• 27. RESOURCES Learn about copyright Copyright and Cultural Institutions: Guidelines for Digitization for U.S. Libraries, Archives, and Museums. Peter B. Hirtle, Emily Hudson, Andrew T. Kenyon E-book (free download): http://ecommons.cornell.edu/bitstream/1813/14142/2/Hirtle- Copyright_final_RGB_lowres-cover1.pdf Print: https://www.createspace.com/3405063 The Public Domain: How to Find & Use Copyright-Free Writings, Music, Art & More. Stephen Fishman Print or e-book: http://www.nolo.com/products/the-public-domain- PUBL.html
  • 28. RESOURCES U.S. Copyright Office, Copyright Information Center http://www.copyright.gov/ Copyright Term and the Public Domain in the United States (Hirtle) http://www.copyright.cornell.edu/resources/publicdomain.cfm Cornell University Copyright Information Center http://www.copyright.cornell.edu/resources/ Columbia University: Copyright Quick Guide http://copyright.columbia.edu/copyright/copyright-in- general/copyright-quickguide/ Fair Use, Center for Social Media, American University http://www.centerforsocialmedia.org/fair-use
  • 29. RESOURCES Rights and Reproductions Information Network http://www.rarin.org/index.php?title=Main_Page VRA Intellectual Property Rights News http://vraiprnews.wordpress.com/ College Art Association: IP resources http://www.collegeart.org/ip/ Copyright Watch: monitors international laws http://www.copyright-watch.org/
  • 30. RESOURCES Was it registered? The Catalog of Copyright Entries, published volumes of copyright registrations and renewals prior to 1978 http://onlinebooks.library.upenn.edu/cce/ Online registration and renewal information, 1978 to present http://www.copyright.gov/records/ Find artist contacts: The WATCH File (Writers, Artists and Their Copyright Holders, University of Texas, Austin) http://tyler.hrc.utexas.edu/index.cfm Library of Congress, Prints and Photographs Rights and Restrictions http://www.loc.gov/rr/print/res/rights.html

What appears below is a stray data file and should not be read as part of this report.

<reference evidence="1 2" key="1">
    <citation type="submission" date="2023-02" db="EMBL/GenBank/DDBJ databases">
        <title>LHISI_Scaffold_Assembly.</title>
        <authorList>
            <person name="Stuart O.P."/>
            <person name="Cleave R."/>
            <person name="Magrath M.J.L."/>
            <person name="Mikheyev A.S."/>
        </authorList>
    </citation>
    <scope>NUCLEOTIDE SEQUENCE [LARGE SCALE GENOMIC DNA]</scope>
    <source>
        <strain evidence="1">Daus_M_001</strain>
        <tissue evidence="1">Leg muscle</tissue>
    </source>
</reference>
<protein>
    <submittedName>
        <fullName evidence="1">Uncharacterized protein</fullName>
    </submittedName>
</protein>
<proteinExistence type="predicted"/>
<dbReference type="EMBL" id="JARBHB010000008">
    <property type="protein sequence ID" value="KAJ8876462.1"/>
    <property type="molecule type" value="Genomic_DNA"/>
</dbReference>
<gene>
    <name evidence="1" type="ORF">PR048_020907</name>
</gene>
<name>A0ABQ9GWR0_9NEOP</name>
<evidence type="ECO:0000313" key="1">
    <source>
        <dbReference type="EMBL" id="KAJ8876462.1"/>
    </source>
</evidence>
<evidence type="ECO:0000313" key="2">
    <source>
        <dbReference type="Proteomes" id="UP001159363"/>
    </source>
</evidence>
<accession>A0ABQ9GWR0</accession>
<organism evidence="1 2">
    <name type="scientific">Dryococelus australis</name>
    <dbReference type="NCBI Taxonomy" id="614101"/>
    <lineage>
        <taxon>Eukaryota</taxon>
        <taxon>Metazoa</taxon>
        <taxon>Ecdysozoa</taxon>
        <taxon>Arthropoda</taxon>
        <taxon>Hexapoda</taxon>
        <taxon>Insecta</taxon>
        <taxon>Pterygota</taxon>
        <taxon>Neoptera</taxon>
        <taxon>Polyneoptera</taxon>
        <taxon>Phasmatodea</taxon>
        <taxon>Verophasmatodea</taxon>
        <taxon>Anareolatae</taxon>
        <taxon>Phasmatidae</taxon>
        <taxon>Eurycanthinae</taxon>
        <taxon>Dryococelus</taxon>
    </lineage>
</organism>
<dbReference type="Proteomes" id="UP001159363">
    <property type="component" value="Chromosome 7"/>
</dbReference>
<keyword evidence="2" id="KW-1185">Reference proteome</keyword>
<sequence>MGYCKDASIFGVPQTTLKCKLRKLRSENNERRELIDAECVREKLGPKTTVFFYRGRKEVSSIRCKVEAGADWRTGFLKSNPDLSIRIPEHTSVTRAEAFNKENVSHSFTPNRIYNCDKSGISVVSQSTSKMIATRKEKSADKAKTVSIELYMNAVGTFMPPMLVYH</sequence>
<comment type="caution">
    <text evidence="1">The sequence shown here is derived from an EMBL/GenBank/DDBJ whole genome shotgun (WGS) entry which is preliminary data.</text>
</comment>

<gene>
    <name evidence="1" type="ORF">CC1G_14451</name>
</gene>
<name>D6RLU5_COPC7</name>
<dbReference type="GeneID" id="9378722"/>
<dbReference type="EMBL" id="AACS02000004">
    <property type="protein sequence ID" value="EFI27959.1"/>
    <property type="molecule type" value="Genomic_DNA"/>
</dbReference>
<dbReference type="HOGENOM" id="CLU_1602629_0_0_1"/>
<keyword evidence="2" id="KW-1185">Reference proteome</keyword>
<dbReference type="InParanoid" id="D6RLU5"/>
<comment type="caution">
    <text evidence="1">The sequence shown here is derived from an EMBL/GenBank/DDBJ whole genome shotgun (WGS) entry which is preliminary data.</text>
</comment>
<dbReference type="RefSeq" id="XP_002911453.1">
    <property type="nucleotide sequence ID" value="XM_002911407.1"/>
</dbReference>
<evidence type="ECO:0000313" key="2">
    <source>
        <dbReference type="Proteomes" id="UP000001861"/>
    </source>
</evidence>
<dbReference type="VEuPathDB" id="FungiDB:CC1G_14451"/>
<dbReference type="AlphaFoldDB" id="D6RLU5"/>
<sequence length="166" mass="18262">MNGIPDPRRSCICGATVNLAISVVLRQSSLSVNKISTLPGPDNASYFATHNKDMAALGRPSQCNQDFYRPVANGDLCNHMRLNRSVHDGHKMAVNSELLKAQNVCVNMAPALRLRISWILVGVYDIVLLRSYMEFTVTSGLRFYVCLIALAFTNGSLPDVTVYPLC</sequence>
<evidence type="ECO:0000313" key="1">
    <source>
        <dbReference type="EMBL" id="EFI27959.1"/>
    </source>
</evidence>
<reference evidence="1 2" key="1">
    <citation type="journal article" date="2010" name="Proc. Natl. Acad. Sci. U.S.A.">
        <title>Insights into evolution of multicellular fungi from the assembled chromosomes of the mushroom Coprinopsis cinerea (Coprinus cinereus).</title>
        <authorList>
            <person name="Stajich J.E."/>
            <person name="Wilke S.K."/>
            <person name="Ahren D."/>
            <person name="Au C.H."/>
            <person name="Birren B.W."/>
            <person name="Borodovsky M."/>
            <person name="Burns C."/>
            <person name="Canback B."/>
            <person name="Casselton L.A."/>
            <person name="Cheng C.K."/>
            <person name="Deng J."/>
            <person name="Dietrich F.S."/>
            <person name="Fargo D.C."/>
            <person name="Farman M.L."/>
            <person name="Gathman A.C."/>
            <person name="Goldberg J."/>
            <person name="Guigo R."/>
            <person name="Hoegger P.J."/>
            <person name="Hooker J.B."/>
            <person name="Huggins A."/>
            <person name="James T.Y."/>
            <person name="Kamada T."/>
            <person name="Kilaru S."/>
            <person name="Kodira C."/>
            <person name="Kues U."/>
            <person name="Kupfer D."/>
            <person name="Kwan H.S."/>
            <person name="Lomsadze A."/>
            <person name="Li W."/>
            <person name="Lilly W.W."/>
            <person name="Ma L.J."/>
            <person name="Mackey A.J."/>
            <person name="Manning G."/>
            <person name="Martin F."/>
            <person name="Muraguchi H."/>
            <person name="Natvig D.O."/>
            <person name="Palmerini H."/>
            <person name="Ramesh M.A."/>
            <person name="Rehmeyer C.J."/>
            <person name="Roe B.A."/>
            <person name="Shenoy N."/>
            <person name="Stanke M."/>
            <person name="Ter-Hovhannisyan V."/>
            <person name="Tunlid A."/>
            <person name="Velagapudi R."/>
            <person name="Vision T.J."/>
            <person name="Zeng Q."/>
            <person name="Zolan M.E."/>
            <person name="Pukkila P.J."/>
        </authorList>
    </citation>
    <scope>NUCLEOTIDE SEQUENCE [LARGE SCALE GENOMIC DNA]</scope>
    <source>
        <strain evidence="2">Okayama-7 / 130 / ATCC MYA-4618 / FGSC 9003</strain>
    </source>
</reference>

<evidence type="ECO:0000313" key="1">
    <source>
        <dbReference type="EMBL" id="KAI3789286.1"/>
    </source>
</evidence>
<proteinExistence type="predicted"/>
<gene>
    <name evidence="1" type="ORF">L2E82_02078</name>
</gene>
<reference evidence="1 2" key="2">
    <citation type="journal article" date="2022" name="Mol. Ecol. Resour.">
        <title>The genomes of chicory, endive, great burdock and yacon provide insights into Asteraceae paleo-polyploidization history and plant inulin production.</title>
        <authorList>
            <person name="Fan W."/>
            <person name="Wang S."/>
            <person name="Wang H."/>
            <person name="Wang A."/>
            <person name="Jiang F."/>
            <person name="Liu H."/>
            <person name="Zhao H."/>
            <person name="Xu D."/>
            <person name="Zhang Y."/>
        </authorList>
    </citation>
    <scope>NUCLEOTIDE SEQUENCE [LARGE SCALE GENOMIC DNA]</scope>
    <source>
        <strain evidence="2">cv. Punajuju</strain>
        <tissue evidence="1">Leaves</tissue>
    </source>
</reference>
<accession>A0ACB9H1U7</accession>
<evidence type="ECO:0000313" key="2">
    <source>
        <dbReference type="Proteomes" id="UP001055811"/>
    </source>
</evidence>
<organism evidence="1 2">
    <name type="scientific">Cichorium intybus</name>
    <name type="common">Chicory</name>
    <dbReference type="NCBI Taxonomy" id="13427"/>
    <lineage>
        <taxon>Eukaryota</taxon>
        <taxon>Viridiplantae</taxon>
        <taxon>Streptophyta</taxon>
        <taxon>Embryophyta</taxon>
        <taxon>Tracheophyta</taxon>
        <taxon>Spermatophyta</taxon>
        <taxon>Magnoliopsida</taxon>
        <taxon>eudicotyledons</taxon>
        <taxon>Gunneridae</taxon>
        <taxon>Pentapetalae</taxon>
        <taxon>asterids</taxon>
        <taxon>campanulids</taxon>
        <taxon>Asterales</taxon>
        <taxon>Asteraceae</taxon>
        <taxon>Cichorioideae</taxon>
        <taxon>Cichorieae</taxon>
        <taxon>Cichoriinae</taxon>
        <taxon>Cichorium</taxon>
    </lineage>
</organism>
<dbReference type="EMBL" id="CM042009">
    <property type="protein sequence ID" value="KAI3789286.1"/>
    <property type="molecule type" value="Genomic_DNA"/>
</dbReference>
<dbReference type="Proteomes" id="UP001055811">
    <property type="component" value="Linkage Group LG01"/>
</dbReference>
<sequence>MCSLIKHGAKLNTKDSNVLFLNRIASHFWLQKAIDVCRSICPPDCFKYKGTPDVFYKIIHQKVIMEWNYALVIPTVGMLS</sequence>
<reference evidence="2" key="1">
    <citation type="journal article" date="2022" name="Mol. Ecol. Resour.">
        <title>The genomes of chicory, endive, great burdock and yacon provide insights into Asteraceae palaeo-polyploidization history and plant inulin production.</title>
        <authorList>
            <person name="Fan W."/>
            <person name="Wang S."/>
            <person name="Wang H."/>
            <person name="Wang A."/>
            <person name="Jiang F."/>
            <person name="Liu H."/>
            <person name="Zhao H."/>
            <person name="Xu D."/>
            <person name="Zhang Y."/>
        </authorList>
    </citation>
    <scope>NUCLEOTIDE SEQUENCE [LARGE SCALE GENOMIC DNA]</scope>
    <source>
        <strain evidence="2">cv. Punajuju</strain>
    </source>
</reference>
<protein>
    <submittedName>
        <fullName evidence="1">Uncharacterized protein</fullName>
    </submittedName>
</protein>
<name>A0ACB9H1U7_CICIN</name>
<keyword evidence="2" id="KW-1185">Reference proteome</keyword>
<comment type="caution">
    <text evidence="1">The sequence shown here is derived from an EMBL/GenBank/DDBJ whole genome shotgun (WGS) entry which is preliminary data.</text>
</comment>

• 31. RESOURCES Does a licensing organization control rights? ARS -- Artists Rights Society http://www.arsny.com/ VAGA – Visual Artists and Galleries Association, Inc. http://www.vagarights.com/ Researching artists: MUSIP: Museum IP Yahoo group http://groups.yahoo.com/group/musip/ Social Security Death Index http://ssdi.rootsweb.ancestry.com/ CAA Obituaries http://www.collegeart.org/news/category/obituaries/ International Foundation for Art Research: catalogues raisonnés http://www.ifar.org/cat_rais.php Catalogue Raisonne Association http://www.catalogueraisonne.org/CRSAmemberlist.pdf
  • 32. RESOURCES The Brooklyn Museum copyright project http://www.brooklynmuseum.org/community/blogosphere/bloggers /tag/copyright Working Guidelines for the Copyright Project Little Images, Big Art Copyright is Complicated Doing the Right Thing Deborah Wythe Head of Digital Collections and Services deborah.wythe@brooklynmuseum.org or copyright@brooklynmuseum.org